PG, the final comment of your post sums it up neatly. A different analogy illustrating this aspect better analogy would be two bridges, side by side. One is a toll bridge and has been there for many years. The other is new and has no toll. Both of course lead to the same place.

    • More like, someone is still trying to profit by running a toll bridge after the river dried up.

      • Which can still work out for the owner of the toll bridge–crossing dried-up watercourses is no picnic–but they’re definitely going to see a decrease in business.

    • Felix J. Torres

      The costs aren’t borne solely by the “selected” authors.

      Some agents have always charged “reading fees”, “submission fees”, and other excuses to charge dreamers and some who didn’t use to are now adopting the practice.

      http://www.sfwa.org/fees/

      As their main revenue streams dry up, many agents are looking for alternatives.

      • @Felix. You are absolutely correct of course. I left this out because I’m not sure how widespread the practice has become. But as you say, in a declining “profession” we can certainly expect the practice to spread. I tend to think literary agents as we know them are headed for extinction. Certainly their remuneration model is. To the extent that there was any value in paying 15% of earnings to an agent most of it was in getting a foot in the door. Managerial type services and legal services, which most agents were not qualified to provide in any event, are in most industries usually provided on a fee for service basis. A good bookkeeper, accountant or even a personal assistant and a good lawyer should be more than adequate for authors making a living from their work and not wanting to do things themselves. There may remain a niche market for a one stop shop but I expect it would be on a flat fee basis rather than a percentage. After all, most people don’t agree on paying their accountants or lawyers a percentage of their income for their services, nor would most lawyers or accountants want to take the risk of accepting fees on this basis.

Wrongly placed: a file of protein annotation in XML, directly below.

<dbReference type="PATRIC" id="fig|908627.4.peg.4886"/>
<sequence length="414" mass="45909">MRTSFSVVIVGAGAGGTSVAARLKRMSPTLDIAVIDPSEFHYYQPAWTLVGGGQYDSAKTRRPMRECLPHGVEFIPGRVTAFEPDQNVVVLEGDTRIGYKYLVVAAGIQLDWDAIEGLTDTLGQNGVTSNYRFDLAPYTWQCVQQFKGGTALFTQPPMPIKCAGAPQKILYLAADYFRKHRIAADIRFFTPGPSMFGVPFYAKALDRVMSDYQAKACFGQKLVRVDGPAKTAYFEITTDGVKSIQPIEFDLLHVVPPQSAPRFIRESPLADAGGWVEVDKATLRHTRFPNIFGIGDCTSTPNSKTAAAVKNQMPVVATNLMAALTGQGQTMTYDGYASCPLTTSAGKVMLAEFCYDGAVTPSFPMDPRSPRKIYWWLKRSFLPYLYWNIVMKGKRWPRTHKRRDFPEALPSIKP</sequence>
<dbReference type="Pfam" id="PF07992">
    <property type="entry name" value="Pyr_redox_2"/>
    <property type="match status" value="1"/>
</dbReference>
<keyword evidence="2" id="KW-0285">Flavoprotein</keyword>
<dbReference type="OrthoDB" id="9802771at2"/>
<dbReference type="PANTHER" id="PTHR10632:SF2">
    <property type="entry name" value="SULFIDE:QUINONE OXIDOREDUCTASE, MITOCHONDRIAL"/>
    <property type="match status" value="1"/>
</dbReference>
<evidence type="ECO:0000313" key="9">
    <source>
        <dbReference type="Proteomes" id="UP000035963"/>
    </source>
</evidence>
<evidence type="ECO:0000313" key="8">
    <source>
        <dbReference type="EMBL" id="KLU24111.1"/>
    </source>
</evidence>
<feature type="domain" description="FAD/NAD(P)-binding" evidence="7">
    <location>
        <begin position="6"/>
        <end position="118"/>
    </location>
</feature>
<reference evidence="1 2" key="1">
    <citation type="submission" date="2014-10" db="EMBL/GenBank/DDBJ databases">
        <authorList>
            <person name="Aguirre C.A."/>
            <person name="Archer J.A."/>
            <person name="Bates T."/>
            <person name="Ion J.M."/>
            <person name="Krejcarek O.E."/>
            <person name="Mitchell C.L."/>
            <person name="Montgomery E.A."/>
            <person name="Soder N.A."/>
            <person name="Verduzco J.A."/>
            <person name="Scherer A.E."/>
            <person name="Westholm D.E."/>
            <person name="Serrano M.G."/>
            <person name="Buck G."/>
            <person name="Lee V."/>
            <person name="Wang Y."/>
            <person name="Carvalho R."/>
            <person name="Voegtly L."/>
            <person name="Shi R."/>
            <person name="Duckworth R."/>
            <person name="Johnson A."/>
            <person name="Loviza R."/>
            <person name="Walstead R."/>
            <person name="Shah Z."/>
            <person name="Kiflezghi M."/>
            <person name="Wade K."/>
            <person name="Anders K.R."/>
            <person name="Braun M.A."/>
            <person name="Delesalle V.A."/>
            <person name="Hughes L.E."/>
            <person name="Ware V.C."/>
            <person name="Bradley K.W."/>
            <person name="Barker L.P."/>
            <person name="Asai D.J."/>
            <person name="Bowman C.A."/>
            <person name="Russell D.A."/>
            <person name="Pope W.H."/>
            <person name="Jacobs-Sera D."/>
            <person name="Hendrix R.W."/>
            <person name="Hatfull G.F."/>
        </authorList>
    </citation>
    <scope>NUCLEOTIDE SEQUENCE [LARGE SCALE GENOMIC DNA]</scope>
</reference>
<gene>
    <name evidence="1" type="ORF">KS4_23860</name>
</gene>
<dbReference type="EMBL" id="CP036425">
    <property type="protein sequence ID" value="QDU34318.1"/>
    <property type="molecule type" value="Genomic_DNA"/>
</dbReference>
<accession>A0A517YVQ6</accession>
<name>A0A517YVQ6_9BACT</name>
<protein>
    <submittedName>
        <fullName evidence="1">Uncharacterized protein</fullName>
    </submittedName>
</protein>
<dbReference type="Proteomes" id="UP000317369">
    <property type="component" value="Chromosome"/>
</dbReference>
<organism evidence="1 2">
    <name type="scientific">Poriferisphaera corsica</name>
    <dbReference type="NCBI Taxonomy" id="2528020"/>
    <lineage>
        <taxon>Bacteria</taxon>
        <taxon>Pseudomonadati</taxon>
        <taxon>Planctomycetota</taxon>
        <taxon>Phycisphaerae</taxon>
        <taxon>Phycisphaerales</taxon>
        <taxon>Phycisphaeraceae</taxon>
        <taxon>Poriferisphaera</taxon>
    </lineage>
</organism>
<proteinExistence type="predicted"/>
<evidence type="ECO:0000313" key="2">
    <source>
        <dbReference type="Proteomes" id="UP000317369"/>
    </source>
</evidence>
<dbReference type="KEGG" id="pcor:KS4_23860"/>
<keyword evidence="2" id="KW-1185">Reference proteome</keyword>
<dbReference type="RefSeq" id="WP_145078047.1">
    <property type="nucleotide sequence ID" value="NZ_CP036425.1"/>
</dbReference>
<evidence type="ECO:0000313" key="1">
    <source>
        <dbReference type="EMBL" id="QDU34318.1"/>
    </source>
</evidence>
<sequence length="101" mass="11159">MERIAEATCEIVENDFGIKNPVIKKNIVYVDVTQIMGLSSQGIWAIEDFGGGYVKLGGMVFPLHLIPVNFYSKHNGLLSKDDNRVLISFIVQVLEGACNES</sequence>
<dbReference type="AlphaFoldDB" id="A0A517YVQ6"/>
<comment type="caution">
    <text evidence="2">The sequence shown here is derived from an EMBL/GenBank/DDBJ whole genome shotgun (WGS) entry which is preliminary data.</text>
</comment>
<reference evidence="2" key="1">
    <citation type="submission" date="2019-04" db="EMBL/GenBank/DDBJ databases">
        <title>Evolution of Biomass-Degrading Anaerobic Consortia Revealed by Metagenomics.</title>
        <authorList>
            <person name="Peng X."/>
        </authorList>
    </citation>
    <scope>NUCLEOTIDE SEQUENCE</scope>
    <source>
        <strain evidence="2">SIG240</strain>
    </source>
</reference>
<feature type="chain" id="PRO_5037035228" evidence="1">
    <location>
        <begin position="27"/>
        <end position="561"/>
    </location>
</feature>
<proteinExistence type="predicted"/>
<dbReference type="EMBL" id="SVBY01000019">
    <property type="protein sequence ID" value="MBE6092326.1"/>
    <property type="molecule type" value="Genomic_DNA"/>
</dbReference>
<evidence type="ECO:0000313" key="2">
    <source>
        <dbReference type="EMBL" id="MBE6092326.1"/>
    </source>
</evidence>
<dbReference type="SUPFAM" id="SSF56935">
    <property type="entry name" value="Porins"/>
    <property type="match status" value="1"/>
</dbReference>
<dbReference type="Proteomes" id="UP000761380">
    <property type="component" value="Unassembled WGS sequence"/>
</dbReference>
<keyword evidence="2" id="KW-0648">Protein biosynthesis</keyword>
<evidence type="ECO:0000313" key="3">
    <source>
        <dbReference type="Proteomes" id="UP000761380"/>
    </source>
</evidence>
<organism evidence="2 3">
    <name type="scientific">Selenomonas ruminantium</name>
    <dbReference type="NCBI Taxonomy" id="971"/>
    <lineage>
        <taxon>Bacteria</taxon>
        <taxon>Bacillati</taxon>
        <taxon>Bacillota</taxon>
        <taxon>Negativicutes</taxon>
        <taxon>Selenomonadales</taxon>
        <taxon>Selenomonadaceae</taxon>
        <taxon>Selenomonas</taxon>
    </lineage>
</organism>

• … After all, most people don’t agree on paying their accountants or lawyers a percentage of their income for their services, nor would most lawyers or accountants want to take the risk of accepting fees on this basis.

          True enough. And while not exactly equivalent, one of my best friends is an entertainment attorney in Hollywood. He works on (A) flat fee or (B) hourly basis. He would never consider working for a percentage. “10% of nothing is nothing,” he’s told me more than once.

          • It’s the same problem with the royalty share model for indie audiobooks.